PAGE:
Seamus Heaney comes from a long tradition of Irish poets rooted in the music of both English and Gaelic languages. As we see in this poem, it's tough to escape your roots! Though Heaney breaks the mold a little bit in this poem by chucking any sense of a rhyme scheme out the window, rhyme is still abundant throughout the poem, as well as other sound effects. Let's check it out, shall we?
Half Rhyme (a.k.a. Slant Rhyme)
Probably our first encounter with rhyme was nursery rhymes, where the words mirrored each other perfectly for the familiar, hard rhyming sound of cat and hat, dog and hog, pig and wig, book and hook, etc. These rhymes are loud and proud; you can hear them a mile away.
Sometimes though, poets want to be a little softer with their rhyming, so you're not distracted by the rhyme while you're reading the rest of the poem. It's kind of like how you might not want to wear a leopard print jacket if you want people to pay attention to your black pants. Half rhyme offers just the solution. The words sound very similar to one another, but don't rhyme perfectly. Here are a few from "Digging" (they're easiest to identify when read aloud, so all together now):
thumb/gun; ground/down; flowerbeds/bends; bog/sods; edge/head.
Hear how similar the words are? Matching vowel sounds with similar consonant endings, but there's always something a little askew. At first, you might miss the slant rhymes, but eventually your ear will recognize that there's something familiar going on.
So what's the point of all that slant rhyming? Why not just have it rhyme outright? For one thing, it keeps awesome readers like us from getting distracted by all the noise. And for another, it creates a subtle rhythm in the poem, kind of how, say, digging, is kind of rhythmic, but not perfectly so. It's a lovely, if not always noticeable, effect.
Heaney uses full rhyme (the rhyme we're accustomed to, where both words rhyme perfectly) sparingly throughout the poem, and often sets them far apart from one another so they don't echo too loudly. Here are two examples:
These rhymes totally slow us down. It's like a bell tolling slowly at the end of each line. We're forced to pay attention, and revisit the line before, when the rhyme first started.
Internal rhyme just means that both words in the rhyme don't come at the end of the lines. So while one of the words might be the last in the line, the other is somewhere in the middle of the same line, or a different line within the stanza. They can be full rhymes or slant/half rhymes. These are best identified by example, so let's dig some up:
snug/gun; knee/firmly; men/them
In a way, these have a similar effect as slant rhymes in general, because they create a not-too-obvious repetition of sound. They don't beat us over the head with it, but they're there to remind us that there's music underneath all these words.
Alliteration refers to the use of words near each other that all begin with the same letter or sound. Like this: big, bad, banana, or pork with pickled pimentos. When the alliterative words begin with "s," they're also called sibilant. Sibilant words sound like a snake hissing: "Sally sells sea shells down by the sea shore." Those are exaggerated examples, and in "Digging," Heaney is much more careful with his alliteration so his poem in no way resembles "Peter Piper picked a peck..." Thank goodness for that! Here are Heaney's examples:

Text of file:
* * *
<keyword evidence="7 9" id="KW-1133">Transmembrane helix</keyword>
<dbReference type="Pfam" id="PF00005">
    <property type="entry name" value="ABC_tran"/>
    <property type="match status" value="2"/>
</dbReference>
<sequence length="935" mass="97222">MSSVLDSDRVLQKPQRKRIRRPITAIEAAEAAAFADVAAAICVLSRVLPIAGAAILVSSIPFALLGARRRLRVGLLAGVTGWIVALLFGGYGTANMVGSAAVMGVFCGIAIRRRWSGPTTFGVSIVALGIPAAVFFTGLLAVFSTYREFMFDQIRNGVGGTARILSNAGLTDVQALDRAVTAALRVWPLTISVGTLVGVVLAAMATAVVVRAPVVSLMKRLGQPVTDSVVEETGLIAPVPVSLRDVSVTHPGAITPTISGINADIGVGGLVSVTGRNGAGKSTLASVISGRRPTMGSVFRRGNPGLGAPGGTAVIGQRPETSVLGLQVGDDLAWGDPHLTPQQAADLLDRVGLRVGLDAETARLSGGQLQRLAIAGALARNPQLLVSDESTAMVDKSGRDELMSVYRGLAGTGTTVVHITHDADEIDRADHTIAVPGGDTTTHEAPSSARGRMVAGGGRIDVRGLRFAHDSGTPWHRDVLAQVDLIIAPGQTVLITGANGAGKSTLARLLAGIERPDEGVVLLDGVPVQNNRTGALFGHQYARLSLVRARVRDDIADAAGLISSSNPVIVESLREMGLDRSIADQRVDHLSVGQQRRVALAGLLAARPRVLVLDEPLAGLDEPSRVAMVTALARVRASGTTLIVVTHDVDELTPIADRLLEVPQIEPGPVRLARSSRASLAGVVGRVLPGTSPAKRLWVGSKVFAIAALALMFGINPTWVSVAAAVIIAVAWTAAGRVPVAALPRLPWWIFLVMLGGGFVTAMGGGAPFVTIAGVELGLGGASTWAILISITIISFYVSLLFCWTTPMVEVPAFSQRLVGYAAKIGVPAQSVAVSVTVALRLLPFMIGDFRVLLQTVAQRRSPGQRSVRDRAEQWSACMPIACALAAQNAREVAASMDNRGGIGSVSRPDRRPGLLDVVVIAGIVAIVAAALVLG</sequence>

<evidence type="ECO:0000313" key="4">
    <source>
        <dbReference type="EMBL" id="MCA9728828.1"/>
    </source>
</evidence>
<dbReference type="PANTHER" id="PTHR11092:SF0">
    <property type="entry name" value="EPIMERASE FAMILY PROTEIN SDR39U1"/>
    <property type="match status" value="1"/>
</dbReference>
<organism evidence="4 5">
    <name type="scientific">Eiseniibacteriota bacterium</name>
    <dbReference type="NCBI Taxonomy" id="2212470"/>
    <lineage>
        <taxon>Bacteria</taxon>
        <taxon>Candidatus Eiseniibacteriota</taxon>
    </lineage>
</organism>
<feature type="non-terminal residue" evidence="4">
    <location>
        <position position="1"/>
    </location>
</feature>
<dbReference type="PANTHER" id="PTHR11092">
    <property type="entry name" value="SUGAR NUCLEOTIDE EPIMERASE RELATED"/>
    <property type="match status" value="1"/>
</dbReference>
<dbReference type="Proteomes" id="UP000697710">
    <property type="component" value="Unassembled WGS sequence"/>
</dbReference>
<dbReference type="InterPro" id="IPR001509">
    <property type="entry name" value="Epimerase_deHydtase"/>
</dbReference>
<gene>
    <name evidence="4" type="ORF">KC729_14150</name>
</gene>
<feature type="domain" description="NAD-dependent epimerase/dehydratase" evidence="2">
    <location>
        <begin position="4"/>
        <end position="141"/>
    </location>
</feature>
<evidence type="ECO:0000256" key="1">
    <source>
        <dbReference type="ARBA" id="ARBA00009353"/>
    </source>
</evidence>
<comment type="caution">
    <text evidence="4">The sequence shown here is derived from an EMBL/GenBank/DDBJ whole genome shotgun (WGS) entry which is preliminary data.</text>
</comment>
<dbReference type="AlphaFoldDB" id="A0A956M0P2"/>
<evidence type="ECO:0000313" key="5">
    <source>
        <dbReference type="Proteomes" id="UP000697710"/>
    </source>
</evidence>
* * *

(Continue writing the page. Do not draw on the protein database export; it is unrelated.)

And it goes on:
spade sinks; gravelly ground; tall tops; buried the bright; squelch and slap of soggy; curt cuts
Notice how the repeated sounds in this case make you read a bit faster. They're almost sing-songy.
Consonance is the repetition of hard, consonant (opposite of vowel) sounds in a close area (within the same line or stanza). In this poem, sometimes consonance works together with alliteration to make a big, firecracker of a sound.
- "The squat pen rests" makes use of the "t" and "s" sounds, tied together with the "e" sounds in "pen" and "rests."
- "Cut more turf" makes use of the "t" sound.
- "Nicking and slicing neatly" has a handful of consonant sounds: "ck" "n" and "t."
- "Squelch and slap/ Of soggy peat, the curt cuts" we mentioned because of alliteration and sibilance, but look at the end of the words – the "ch" the hard "p" and "t" sounds. It's alive with consonance. And if that doesn't get your attention, we don't know what will.
Assonance is like consonance, but repeats vowel sounds instead of consonant sounds. Because Heaney is so crafty, sometimes the two work together to pack a double whammy of sound play.
- "Thumb," "snug" and "gun" are all crammed together for some serious "u" moments in the first 2 lines.
- "Twenty years away" uses the "sometimes" vowel "y" in very close proximity.
- "Stooping in rhythm through" offers the very subtle assonant sound of "oo."
- "Loving the cool hardness in our hands" alternates assonant sounds between "o" and "a."
- "Man could handle a spade" gives us some more "a" action.
- "Cut more turf" gives "u" a quick sound cameo.
- "On Toner's bog" brings the "o" back into the picture.
- "Cold smell of potato mould" is perhaps the most beautiful use of assonance in the poem with the combination of the long (cold, mold, and second "o" in potato) "o" with the first, short "o" in potato.
The repetition of all those vowels reminds us of long notes in a song. They cause us to linger as readers, to sink in and revel in the music.
We'll end on that note, but if you continued to hunt, we're sure you'd find more. There are so many small reverberations of sound in this poem: it's like standing in the forest on a summer night listening to all the different tree toads, bullfrogs, crickets, and cicadas chirp out their own symphony, with Heaney as the composer and conductor all rolled into one.